Tuesday 6 April 2021

Will vaccine passports work?

Boris Johnson has alluded to the fact that vaccine passports may be introduced. There has been a near hysterical response in some parts of the media and amongst the less well informed members of Twitter. Apparently this is outrageous, it damages our civil liberties and is all part of a dodgy plan to bring in a Fascist state.

I have to say that I personally can't get worked up about such things. I've travelled extensively and it is nothing new to be forced to prove you've had a vaccination before you visit some countries.This is part of the visa application process.  I have no problem with this. I think any nation should have the right to insist that people entering from other nations do not bring in deadly diseases. 

Of course the vaccine passport concept causing all of the froth is not really one to allow you to travel abroad. It will be an internal UK certificate that will mean you can gain entry to events with large numbers of people. As I will be innoculated as soon as possible, I've had the first shot and am awaiting the second, on a personal, selfish level, I'd be quite happy if this meant I could go back to the pub, whilst we await the rest of the nation to get a jab. I know for a fact that young people, who are not being offered the jab yet, feel very different. In truth, if a vaccine passport is offered before every citizen has had the opportunity to be vaccinated, it will not be fair and equitable. Discriminating against people on the basis that they have randomly been selected for a jab seems to me highly problematic and likely to cause resentment and possibly even civil unrest. As such, I would not support the introduction of vaccine passports before the nation has been inocculated.

This then leads on to the second question. What about after everyone has had the opportunity? I've read that the concept of herd immunity kicks in when around 75% of the population has antibodies. As vaccine take up is likely to be about 90%, on practical level there is not likely to be a huge amount of benefit to be had from insisting on vaccine passports in public health terms. When the rollout is finished, there will be two groups. Those who can't take a vaccine for medical reasons and those who elect not to take the vaccine. I don't think too many people would want to see any restrictions on people who cannot take the vaccine.  As for the anto vaxxers? I suspect that the majority will be less sympathetic, even if they claim that "The pandemic is over". 

However, if you delve further into the matter, most of those who are refusing to take the jabs are from specific communities, so in these small pockets, there is likely to be a far greater risk to these groups. In a free country, how free are you to expose yourself to risk? We fine people for talking on mobile phones and for not wearing seatbelts. These are restrictions on freedom, yet not too many people get het up about them.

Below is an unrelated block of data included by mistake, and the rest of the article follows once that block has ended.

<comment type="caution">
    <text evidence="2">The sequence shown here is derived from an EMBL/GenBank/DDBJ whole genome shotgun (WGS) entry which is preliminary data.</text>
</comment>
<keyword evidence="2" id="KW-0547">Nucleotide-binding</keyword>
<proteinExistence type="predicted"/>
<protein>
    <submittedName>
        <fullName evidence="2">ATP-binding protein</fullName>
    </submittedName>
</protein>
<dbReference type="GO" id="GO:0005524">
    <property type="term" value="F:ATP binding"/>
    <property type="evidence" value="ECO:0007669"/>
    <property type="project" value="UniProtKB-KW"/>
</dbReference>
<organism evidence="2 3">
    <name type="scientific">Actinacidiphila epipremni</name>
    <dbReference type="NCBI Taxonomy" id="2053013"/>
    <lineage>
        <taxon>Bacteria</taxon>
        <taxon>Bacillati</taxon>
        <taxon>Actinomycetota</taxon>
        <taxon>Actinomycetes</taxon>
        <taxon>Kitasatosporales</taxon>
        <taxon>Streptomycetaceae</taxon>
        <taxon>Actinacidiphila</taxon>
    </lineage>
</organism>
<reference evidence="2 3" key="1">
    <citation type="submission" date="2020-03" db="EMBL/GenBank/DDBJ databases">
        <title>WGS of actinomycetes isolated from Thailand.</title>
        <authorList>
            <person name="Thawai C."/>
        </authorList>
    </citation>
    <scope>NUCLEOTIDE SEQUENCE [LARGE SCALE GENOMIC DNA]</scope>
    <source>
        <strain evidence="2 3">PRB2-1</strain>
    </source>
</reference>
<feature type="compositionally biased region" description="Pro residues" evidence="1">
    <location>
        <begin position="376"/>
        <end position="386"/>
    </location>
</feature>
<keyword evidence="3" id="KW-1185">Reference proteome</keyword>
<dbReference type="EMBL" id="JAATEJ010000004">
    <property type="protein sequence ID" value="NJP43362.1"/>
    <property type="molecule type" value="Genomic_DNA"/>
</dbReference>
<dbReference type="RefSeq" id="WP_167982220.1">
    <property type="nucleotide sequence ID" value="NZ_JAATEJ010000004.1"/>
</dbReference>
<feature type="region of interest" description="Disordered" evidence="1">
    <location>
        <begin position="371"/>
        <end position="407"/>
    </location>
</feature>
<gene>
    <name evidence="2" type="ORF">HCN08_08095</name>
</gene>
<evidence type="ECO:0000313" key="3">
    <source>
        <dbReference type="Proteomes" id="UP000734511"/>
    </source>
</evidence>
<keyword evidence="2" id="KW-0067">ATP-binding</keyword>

There is a school of thought that says "If I've had a vaccine and I've done my bit, why should people who don't have the same freedoms, if they could get infected and possibly help a mutation that re-energises the pandemic, be allowed to benefit". I have some sympathy with that position, but in reality of they pose a minimal risk to me in a pub, club or football match, is it not just being spiteful?

There are several places where I think a vaccine passport should be considered. Firstly anyone working in care homes and hospitals. Given that no vaccine is 100% effective, anything that puts the vulnerable at less risk is, to my mind, fair. The second is people travelling to and from countries where there is a higher rate of Covid than the UK. I just cannot see any reasonable argument for letting people risk re-importing the vaccine. The third area where I think a case can be made is for people in jobs that expose them to large numbers of people in confined spaces. The jobs that come to mind are people working in hospitality,  vicars, teachers and transport workers. These people interact with a lot of other people and present the opportunity to spread the disease. Whilst if I go to the pub, I will sit with my 4-5 friends, the person behind the bar may come in contact with dozens of people. 

I think that people running organisations that come into contact with large numbers of people have a responsibility and a duty of care to their customers. If 10% of the public don't get vaccinated, a pub that has 2-300 people in may well have 20-30 people who are not vaccinated. A single member of staff may well come into contact with all of them, if they are a door staff etc After a week, that is over 1,000 people. I don't think that it's entirely unreasonable to minimise that risk. Whilst it is perfectly possible that a vaccinated person may be asymptomatic and transmitting the disease, the studies have shown that this is massively reduced, as the bodies antibodies lessen the virulence of the infection. 

So to sum up, my personal view is that for the general population, in the UK, vaccine passports don't really add any benefit and may be divisive, but there are specific jobs etc, where there may be (and the government should provide justifications) specific jobs where this does add value. If this can be demonstrated, I would support them. I want to see us emerge from lockdown as soon as safely possible and I would support measures which reduced the risk of a resurgence. I do not believe that people should be stigmatised for not being vaccinated, whatever the reason, but as with seat belts, if there is a demonstrable public health gain, I'd support it in the limited circumstances I've outlined. 

However, until we have details of the scheme and the justifications, it would be foolish to get too deeply into an argument. 

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